In the New York Times, Andrew Rosenfield writes:
Commercial banks in the United States are not subject to the bankruptcy statute — when they become insolvent they are simply acquired by the government. This is what banks sign on for in return for a charter, deposit insurance and direct access to the Federal Reserve lending window, which generally allow banks to prosper as long as they control risk.
Now Treasury Secretary Timothy Geithner wants to apply this same swift acquisition process to large insolvent “shadow banks” that risk doing damage to the financial system — big hedge funds, investment banks, insurance holding companies and the like — because bankruptcy proceedings move too slowly to allow these institutions to be quickly refinanced or restructured.
Secretary Geithner says the lack of a good mechanism to restructure Lehman Brothers contributed to that firm’s failure last fall. And it is why the Bush administration’s ill-designed overnight infusion of capital into American International Group turned out to be such a mess. The company avoided bankruptcy, but could not be properly restructured.
Mr. Geithner is right to want a rapid seizure system for shadow banks. What’s odd is that at the same time that he is proposing one, the government is failing to use powers it already has to restructure insolvent commercial banks. Instead, Mr. Geithner continues to suggest a variety of other actions that seem unlikely to solve the banks’ central problem — a lack of equity capital. Perhaps he fears what would happen if large bank holding companies were to default on their bonds, which are held by insurance companies and other institutional investors. But that is a problem that needs to be tackled head-on, not by propping up failing banks.
Consider what happens when the government acquires an insolvent bank. The shareholders and the debt holders of the bank’s holding company may be essentially wiped out — even as the bank itself is merged into another institution. That is what happened, for example, when JPMorgan Chase “acquired” Washington Mutual bank; its holding company promptly went bankrupt. This approach allows the market to properly discipline banks. The fear of loss gives investors the critical incentive to deny capital to those that take excessive risks. Also, when the price of a bank holding company’s stock and debt plummets, it is an early warning of trouble.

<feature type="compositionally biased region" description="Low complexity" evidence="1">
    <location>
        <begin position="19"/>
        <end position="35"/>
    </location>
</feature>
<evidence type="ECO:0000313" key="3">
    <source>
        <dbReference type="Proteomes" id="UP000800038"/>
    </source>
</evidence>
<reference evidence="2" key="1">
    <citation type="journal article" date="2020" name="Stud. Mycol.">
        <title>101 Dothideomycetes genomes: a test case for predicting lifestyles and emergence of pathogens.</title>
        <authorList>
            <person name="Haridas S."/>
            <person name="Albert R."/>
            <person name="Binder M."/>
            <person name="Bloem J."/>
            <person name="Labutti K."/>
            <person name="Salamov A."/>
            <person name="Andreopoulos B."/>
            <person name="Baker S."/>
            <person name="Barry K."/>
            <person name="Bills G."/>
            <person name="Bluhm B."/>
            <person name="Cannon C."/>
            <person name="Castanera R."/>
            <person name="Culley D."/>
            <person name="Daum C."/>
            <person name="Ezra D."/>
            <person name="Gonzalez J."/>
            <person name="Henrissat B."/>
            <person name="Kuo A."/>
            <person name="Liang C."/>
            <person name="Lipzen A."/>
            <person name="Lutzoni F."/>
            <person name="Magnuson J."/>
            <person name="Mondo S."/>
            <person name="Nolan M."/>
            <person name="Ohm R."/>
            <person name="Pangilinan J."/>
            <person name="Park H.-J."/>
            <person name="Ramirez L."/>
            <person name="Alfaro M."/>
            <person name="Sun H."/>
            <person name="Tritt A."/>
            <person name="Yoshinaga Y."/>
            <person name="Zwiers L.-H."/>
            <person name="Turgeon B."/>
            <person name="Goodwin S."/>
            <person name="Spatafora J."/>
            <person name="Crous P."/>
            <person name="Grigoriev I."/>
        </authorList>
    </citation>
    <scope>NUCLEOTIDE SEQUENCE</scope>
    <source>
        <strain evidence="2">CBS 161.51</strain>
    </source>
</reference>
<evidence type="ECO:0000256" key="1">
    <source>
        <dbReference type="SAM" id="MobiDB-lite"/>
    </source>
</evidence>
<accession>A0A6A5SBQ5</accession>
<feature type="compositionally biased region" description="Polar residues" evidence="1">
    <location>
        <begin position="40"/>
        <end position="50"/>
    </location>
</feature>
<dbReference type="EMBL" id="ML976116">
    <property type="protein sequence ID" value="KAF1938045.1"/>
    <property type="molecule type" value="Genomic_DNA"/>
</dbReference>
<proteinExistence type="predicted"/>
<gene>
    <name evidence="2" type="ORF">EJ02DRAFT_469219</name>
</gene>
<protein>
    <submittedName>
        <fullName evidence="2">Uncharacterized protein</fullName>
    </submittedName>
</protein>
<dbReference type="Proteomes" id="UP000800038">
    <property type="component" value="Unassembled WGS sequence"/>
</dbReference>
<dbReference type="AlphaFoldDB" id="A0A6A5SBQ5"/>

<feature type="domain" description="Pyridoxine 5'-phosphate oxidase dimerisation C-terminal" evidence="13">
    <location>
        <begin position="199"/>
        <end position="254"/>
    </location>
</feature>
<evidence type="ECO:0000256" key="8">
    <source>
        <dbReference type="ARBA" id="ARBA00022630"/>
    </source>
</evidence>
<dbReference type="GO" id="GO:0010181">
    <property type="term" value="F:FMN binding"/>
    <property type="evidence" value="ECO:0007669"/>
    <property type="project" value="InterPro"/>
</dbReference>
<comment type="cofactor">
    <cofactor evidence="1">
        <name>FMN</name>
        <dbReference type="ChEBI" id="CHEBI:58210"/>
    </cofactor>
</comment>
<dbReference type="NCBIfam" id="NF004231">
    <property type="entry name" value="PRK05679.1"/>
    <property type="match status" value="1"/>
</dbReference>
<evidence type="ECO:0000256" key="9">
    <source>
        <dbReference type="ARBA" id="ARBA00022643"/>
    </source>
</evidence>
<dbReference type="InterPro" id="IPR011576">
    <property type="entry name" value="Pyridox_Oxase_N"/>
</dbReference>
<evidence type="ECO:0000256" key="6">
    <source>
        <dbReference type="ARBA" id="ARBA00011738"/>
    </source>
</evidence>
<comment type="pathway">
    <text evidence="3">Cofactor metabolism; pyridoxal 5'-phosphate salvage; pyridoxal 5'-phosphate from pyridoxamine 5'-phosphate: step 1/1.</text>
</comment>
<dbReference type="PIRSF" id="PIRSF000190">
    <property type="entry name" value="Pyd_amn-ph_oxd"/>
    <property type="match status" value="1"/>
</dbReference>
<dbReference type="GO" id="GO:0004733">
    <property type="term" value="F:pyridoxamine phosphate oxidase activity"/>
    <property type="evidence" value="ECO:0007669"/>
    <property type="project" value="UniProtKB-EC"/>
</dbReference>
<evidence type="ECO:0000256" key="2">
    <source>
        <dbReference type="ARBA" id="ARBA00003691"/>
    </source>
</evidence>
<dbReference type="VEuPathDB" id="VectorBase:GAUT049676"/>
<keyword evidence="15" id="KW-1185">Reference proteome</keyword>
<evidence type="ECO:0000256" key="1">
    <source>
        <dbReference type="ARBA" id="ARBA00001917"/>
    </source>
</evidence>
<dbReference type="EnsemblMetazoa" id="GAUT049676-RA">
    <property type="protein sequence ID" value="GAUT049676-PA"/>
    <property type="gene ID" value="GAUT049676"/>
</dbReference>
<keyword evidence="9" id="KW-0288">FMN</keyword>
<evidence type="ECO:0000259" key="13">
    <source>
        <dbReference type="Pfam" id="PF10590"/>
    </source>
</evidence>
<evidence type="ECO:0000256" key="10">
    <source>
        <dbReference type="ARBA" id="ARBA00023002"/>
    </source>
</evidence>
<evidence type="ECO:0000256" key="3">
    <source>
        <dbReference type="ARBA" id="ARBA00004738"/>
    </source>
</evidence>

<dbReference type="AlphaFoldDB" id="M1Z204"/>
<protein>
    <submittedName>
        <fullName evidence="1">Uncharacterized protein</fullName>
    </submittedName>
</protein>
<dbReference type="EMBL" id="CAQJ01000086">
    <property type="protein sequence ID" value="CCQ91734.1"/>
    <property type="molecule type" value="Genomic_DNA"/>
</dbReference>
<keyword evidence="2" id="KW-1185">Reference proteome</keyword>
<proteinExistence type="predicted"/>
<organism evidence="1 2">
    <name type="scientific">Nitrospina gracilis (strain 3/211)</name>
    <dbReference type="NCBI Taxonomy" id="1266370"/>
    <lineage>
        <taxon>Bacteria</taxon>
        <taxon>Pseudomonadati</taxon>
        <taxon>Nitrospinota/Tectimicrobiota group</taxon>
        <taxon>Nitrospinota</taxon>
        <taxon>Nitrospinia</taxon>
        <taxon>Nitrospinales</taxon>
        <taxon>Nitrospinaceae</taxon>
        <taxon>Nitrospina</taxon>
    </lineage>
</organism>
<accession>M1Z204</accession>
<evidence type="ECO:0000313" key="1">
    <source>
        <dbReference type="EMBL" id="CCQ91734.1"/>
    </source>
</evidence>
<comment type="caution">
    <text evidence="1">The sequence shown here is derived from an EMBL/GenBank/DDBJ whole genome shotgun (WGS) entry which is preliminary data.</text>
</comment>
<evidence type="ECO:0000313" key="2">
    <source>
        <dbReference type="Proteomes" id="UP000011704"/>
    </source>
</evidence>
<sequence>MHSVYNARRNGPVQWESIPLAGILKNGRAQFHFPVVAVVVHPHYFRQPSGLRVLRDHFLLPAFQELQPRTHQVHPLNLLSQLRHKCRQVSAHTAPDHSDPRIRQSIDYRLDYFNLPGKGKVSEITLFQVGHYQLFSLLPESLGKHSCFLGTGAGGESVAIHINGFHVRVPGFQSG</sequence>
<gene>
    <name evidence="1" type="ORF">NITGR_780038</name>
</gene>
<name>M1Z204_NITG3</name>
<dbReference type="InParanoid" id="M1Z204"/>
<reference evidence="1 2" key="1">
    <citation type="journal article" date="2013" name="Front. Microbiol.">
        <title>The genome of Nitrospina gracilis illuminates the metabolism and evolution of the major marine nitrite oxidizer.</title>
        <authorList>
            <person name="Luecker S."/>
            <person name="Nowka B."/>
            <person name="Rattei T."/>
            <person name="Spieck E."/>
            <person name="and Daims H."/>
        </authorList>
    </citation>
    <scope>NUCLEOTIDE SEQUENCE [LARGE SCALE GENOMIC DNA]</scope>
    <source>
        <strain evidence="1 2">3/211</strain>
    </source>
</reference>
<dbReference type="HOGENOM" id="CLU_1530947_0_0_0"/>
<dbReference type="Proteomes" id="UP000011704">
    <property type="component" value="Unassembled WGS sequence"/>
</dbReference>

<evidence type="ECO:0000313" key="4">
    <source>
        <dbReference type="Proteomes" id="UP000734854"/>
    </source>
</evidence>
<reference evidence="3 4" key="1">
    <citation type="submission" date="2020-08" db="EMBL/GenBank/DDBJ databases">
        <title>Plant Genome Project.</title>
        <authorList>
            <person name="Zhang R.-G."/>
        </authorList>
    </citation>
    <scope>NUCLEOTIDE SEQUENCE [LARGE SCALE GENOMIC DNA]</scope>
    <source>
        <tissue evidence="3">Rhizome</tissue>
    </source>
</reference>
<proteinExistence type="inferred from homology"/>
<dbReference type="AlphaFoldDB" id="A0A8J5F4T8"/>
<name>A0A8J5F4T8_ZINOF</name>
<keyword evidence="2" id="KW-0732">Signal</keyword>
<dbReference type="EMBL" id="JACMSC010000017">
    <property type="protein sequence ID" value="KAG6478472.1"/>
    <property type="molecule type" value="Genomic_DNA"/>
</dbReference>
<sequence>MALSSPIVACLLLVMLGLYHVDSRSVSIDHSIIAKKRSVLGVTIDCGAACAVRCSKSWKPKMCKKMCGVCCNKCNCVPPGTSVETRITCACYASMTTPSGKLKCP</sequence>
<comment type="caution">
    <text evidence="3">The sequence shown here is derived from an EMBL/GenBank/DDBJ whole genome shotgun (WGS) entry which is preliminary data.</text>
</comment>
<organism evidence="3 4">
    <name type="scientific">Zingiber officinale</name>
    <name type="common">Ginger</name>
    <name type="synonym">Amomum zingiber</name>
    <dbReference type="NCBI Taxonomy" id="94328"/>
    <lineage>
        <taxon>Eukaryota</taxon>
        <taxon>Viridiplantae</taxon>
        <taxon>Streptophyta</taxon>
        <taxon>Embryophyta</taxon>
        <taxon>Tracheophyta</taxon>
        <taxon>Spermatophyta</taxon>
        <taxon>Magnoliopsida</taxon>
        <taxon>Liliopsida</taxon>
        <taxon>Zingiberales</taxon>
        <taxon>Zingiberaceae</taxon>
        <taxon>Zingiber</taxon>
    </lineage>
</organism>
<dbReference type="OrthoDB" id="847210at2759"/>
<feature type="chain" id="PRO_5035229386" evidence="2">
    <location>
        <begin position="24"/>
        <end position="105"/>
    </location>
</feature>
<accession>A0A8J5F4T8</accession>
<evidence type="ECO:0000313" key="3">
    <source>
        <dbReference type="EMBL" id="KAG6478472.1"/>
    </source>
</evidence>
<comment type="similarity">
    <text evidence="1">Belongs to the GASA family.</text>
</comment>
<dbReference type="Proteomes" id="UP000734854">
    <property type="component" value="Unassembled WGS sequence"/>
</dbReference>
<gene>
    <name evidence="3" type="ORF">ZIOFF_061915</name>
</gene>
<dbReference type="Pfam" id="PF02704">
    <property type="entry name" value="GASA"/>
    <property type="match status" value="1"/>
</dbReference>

Treasury’s new plan, the Public-Private Investment Program, reduces that incentive by preserving shareholder and debt holder ownership of insolvent banks. It also injects capital into those banks in a roundabout, unproductive way. Under the program, the government will help private investors buy at auction the banks’ toxic assets (what Treasury now calls “legacy assets”). Private firms will use government funds, along with some money of their own, to buy the assets at prices above current market value.
The government will bear almost all the exposure to losses from these transactions, but earn only a small fraction of any profits. Another problem is that if the buyers of these assets harvest significant gains, they will have to worry that Congress might seek to recapture the money in the future, as it has threatened to in the recent bonus turmoil at A.I.G. This fear will lower the bids and therefore the amount paid for the toxic assets.
Even if it is successful, the program will add very little new capital to the banks — roughly only the amount paid for toxic assets that is over and above their current value.
There is a simpler, sounder and fairer way to recapitalize an insolvent bank. The government should seize it, as it is already authorized — indeed, compelled — to do. Then it could inject cash (in the form of Treasury notes) as equity in the bank and, at the same time, remove the toxic assets the bank holds. Bank regulators might perhaps swap Treasury securities for toxic assets “at par” — that is, in an amount equal to the original purchase price of the assets removed. This would be a fair transaction, and it would cost nothing, because the government would own both the bank and the bonds. The toxic assets could then be placed in the basement of the Treasury building while we wait to see what they turn out to be worth.
The government could then quickly — say within a month — auction off the bank. Speed would be critical: If Treasury were to hold a large bank for a long time, it would be difficult to retain the most talented employees, and it is the people, along with a clean balance sheet, that make a bank valuable.
If markets work at all (and if they don’t, Treasury’s new plan is doomed to fail), such an auction would produce a new privately owned “clean” bank, with ample capital to lend. It would also generate proceeds from the sale that would be at least as great as the value of the securities injected into the bank as equity — and likely greater.
If the recapitalized bank could not be sold at a price that amounts to (at least) the new cash injected, then the bank would be worthless, but not because of the toxic asset problem. It would be because the bank has been mismanaged or has other bad loans unrelated to the mortgage crisis, and such a bank should be allowed to fail.
If the sale succeeds, however, the government would have created a fully financed private bank at essentially no incremental cost to taxpayers, and Treasury would still hold the toxic assets on its books — to be sold whenever it becomes economical to do so.
This is a simple and fair plan. And unlike the Public-Private Investment Program, it would not reward bank investors for their folly or inject too little capital when more is needed.
Sunday, April 5, 2009
In the New York Times, Andrew Rosenfield writes: